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admirable affection ancient appears artist become called celebrated close collections composed considered conversation court critics curious delight described discovered domestic early equal excellence existence expressed fact father feelings fortune French frequently genius give habits hand happiness heart honour human ideas imagination influence interest invention Italy James king knowledge labour late learned letters literary character literature lived Lord manners master means mind Molière nature never object observed occasion once opinions original passed passion perhaps period philosopher picture poet political possessed present preserved prince principle produced published pursuits received remarkable says secret seems servant single society sometimes spirit studies taste things thought tion true truth turn usually volume whole writing written young youth
Page 256 - O, for my sake do you with Fortune chide, The guilty goddess of my harmful deeds, That did not better for my life provide Than public means which public manners breeds. Thence comes it that my name receives a brand, And almost thence my nature is subdued To what it works in, like the dyer's hand...
Page 331 - Is not a patron, my lord, one who looks with unconcern on a man struggling for life in the water, and when he has reached ground encumbers him with help? The notice which you have been pleased to take of my labours, had it been early, had been kind; but it has been delayed till I am indifferent, and cannot enjoy it; till I am solitary, and •cannot impart it; till I am known, and do not want it.
Page 153 - Verily I have cleansed my heart in vain, and washed my hands in innocency. For all the day long have I been plagued, and chastened every morning.
Page 264 - Subtle as sphinx ; as sweet, and musical, As bright Apollo's lute, strung with his hair, And, when love speaks, the voice of all the gods Makes heaven drowsy with the harmony. Never durst poet touch a pen to write, Until his ink were temper'd with love's sighs ; O, then his lines would ravish savage ears, And plant in tyrants mild humility.
Page 205 - So the struck eagle, stretch'd upon the plain, No more through rolling clouds to soar again, View'd his own feather on the fatal dart, And wing'd the shaft that quiver'd in his heart; Keen were his pangs, but keener far to feel He nursed the pinion which impell'd the steel ; While the same plumage that had warm'd his nest Drank the last life-drop of his bleeding breast.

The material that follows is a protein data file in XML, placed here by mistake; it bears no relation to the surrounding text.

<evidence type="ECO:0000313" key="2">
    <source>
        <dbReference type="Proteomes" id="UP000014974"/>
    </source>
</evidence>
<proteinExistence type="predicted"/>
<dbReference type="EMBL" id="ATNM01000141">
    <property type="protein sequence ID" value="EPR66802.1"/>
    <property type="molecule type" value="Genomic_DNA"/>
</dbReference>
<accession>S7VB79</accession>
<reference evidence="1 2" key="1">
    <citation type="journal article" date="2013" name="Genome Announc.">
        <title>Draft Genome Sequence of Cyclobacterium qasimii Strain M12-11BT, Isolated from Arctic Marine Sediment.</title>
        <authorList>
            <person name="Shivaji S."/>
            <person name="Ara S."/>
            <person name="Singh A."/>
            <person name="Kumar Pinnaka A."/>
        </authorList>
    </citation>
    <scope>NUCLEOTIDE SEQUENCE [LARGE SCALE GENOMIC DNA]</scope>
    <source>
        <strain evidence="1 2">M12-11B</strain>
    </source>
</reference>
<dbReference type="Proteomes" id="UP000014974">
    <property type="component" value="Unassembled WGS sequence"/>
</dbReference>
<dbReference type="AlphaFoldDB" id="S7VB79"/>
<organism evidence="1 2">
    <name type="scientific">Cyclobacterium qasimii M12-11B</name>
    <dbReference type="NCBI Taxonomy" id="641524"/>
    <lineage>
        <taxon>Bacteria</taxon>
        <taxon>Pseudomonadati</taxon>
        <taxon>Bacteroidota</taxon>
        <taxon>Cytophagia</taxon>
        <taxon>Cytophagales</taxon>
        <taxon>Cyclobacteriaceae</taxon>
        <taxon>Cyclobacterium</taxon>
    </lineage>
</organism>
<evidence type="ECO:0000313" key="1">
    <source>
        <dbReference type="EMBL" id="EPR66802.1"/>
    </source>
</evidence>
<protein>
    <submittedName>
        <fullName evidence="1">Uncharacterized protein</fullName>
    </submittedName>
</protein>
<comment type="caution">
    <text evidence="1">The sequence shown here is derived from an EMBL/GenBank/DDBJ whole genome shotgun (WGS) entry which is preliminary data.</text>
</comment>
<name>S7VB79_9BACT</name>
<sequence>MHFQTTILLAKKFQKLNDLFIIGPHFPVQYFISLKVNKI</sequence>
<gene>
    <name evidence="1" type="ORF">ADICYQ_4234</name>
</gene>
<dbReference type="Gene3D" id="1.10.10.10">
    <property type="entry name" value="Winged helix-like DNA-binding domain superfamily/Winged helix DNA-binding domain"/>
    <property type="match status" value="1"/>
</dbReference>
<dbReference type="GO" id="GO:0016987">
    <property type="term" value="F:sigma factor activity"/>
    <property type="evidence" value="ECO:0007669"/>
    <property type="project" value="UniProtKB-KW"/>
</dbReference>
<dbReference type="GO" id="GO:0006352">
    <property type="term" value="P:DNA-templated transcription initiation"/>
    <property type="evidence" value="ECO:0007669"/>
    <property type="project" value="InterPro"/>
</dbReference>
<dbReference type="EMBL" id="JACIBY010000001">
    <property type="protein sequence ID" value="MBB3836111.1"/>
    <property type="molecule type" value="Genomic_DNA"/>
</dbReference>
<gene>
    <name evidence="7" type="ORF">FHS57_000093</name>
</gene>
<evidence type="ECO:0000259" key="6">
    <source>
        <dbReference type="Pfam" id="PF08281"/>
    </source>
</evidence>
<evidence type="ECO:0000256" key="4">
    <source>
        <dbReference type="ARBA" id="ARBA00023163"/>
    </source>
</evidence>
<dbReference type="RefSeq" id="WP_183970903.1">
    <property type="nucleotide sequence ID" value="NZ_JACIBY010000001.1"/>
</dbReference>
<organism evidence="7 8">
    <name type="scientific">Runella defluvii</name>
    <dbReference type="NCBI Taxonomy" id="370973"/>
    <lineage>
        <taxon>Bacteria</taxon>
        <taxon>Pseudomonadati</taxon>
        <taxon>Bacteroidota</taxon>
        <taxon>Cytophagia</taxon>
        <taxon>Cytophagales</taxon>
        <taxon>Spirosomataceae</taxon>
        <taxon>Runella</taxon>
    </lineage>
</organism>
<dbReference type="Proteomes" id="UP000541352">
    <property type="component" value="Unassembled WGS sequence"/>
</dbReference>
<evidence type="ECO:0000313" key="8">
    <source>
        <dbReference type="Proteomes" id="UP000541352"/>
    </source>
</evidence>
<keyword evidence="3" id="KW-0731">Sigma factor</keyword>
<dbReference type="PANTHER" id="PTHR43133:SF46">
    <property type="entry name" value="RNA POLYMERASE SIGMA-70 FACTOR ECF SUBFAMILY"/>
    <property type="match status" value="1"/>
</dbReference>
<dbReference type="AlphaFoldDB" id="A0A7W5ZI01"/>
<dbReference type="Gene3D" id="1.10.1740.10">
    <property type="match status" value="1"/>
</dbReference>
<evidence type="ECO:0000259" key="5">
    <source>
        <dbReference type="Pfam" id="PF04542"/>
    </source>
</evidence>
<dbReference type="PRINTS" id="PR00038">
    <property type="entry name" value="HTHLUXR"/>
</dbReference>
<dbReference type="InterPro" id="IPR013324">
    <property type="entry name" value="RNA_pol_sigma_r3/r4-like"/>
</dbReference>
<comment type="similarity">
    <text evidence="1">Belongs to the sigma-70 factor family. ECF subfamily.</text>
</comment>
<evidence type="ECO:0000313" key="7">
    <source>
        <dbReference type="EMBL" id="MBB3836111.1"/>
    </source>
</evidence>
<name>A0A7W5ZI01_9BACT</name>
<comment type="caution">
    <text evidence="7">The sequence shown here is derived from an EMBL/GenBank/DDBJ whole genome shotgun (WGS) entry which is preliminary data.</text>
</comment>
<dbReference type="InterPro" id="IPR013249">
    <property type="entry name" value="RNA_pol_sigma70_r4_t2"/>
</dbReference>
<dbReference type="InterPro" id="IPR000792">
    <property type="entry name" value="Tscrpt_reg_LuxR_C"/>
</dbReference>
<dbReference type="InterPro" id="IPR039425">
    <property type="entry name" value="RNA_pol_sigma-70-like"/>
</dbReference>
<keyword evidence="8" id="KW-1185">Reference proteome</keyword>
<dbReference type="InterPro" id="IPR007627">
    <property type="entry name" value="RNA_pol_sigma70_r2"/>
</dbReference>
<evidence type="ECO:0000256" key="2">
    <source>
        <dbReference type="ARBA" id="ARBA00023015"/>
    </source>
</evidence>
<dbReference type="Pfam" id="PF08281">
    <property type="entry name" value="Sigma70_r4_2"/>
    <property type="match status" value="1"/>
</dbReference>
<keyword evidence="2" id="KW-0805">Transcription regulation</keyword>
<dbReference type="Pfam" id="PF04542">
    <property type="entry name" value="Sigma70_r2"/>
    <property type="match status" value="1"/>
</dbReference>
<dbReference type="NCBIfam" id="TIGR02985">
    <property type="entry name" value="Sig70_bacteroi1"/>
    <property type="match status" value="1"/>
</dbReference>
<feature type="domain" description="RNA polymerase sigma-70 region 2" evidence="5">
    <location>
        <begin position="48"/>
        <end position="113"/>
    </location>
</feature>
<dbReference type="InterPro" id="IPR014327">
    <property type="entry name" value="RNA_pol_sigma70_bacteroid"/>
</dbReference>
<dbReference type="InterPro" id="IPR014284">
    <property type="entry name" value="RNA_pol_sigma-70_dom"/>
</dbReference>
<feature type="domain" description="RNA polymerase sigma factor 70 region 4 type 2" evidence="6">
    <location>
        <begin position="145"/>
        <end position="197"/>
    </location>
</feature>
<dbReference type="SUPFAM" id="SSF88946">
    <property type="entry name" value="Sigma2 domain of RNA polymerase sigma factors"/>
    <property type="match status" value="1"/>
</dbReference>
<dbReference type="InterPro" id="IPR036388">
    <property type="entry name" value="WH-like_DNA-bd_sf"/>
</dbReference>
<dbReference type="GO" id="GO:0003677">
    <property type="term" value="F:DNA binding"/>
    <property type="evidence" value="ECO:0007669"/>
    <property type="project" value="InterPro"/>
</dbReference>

Page 25 - my history will not be long : the life that is devoted to knowledge passes silently away, and is very little diversified by events. To talk in public, to think in solitude, to read and to hear, to inquire and answer inquiries, is the business of a scholar. He wanders about the world without pomp or terror, and is neither known nor valued but by men like himself.
Page 205 - Twas thine own genius gave the final blow, And help'd to plant the wound that laid thee low : So the struck eagle, stretch'd upon the plain, No more through rolling clouds to soar again, View'd his own feather on the fatal dart, And wing'd the shaft that...
Page 197 - With curious art the brain, too finely wrought, Preys on herself, and is destroyed by thought. Constant attention wears the active mind, Blots out her powers, and leaves a blank behind.
Page 126 - Yet let me flap this bug with gilded wings, This painted child of dirt, that stinks and stings; Whose buzz the witty and the fair annoys, Yet wit ne'er tastes, and beauty ne'er enjoys: So well-bred spaniels civilly delight...
Page 182 - He arose, fresh as the morning, to his task : the silence of the night invited him to pursue it ; and he can truly say, that food and rest were not preferred before it. Every psalm improved infinitely upon his acquaintance with it, and no one gave him uneasiness but the last ; for then he grieved that his work was done.